Skyrocketing Food Prices this Thanksgiving May Only Be the Beginning

Solutions From Science releases a book to help teach Americans how to prepare for the rising food prices around the holiday season and throughout the year.

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“The news may occasionally look grim, but there is a lot that families can do to hedge against rising food prices,” says Heid.

Thomson, IL (PRWEB) November 22, 2012

The price of a Thanksgiving dinner is up 13.2% since 2011 alone, (http://www.firstcoastnews.com/news/article/283044/483/Thanksgiving-feast-costs-consumers-more) thanks to the increased price of grain all over the world. But this jump in the cost of grain doesn’t just affect your Thanksgiving bread; it affects the price of the turkeys and milk produced by cows that were also fed with that very same grain.

Poor weather conditions this year have diminished harvests all over the world. “Unfortunately,” warns Solutions From Science President Bill Heid, “this could only be the beginning of increasing pressure on food supply and higher prices all over the world, including in America.” Heid is the author of Rising Prices, Empty Shelves, a book which tracks food shortages and famine trends throughout history and has isolated the “shortage signals” that have given reliable warning signs of impending famine throughout history.

The book also details many threats to the food supply that are uniquely modern, such as the prevalence of GMOs, runaway government policies, the prevalence of agribusiness poisons, the just-in-time food delivery system and the death of the family farm.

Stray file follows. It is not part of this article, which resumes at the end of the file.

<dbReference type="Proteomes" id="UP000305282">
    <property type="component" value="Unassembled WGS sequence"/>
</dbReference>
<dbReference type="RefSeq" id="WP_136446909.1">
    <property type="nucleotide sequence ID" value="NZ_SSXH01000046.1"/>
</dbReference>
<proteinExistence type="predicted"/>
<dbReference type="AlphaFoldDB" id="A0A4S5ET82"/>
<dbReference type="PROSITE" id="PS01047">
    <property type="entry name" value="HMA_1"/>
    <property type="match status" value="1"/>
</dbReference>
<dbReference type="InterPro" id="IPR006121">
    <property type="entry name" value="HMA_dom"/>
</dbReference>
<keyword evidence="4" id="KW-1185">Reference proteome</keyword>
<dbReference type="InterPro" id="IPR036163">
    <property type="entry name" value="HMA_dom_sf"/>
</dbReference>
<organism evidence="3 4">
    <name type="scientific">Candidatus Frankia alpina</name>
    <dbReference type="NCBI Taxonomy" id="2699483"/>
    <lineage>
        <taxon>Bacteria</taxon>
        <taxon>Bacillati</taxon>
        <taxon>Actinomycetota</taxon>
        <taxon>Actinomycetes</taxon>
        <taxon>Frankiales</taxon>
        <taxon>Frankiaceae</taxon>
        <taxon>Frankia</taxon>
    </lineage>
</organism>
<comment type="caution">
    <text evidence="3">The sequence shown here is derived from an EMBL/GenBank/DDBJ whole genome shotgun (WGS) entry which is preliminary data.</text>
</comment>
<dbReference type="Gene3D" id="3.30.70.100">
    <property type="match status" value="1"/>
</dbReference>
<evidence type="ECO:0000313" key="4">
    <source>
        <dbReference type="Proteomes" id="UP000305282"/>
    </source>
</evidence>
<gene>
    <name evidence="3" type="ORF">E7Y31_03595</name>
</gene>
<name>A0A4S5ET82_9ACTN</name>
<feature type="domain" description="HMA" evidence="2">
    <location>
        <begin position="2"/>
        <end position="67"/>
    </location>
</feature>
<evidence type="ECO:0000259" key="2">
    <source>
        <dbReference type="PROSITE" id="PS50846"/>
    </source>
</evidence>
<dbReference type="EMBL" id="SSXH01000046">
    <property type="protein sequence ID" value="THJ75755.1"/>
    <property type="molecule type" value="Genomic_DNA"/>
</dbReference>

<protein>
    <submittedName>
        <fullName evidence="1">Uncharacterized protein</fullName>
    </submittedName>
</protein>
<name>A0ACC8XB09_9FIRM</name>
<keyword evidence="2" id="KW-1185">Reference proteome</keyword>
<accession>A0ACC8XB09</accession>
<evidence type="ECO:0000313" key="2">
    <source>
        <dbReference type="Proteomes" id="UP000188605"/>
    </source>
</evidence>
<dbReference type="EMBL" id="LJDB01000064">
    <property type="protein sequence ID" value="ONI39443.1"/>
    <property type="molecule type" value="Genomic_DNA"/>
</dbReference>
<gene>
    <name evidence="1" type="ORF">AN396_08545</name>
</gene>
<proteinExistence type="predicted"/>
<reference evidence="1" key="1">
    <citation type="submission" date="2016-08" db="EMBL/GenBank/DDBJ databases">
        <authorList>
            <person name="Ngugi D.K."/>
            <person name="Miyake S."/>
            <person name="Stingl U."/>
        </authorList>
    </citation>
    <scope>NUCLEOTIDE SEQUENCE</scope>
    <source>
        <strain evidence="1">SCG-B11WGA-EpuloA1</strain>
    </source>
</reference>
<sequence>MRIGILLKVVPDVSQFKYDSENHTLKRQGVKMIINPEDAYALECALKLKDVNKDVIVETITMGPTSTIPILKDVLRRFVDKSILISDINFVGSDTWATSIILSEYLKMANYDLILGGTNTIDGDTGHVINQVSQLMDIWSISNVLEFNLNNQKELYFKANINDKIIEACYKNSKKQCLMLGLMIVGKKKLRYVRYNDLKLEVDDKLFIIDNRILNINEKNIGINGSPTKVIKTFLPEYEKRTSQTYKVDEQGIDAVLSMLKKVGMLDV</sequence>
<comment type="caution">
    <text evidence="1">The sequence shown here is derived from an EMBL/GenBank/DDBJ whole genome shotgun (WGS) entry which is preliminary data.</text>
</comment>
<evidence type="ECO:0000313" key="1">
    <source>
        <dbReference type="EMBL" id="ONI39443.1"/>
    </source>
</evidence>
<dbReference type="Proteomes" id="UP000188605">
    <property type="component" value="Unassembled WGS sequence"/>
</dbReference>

The just-in-time food delivery system ensures that most stores have just a 3 day supply of food for the area they serve at any given time, leaving local food supplies vulnerable to the slightest disruptions. Consumers who have lived through major hurricanes and snowstorms are already familiar with the sight of empty store shelves as a result. Food shelves were empty in Staten Island, for example, even after Hurricane Sandy had passed (see http://www.silive.com/news/index.ssf/2012/10/staten_islanders_out_shopping.html).

While Americans have typically felt secure in the knowledge that they might never face a famine, prices at the supermarket this holiday season hint that America isn’t quite as safe from supply and demand food equations as we think. The book also provides practical solutions for Americans who are interested in protecting themselves without straining the family budget. “The news may occasionally look grim, but there is a lot that families can do to hedge against rising food prices,” says Heid.

For more information visit the website at http://www.RisingPricesEmptyShelves.com.


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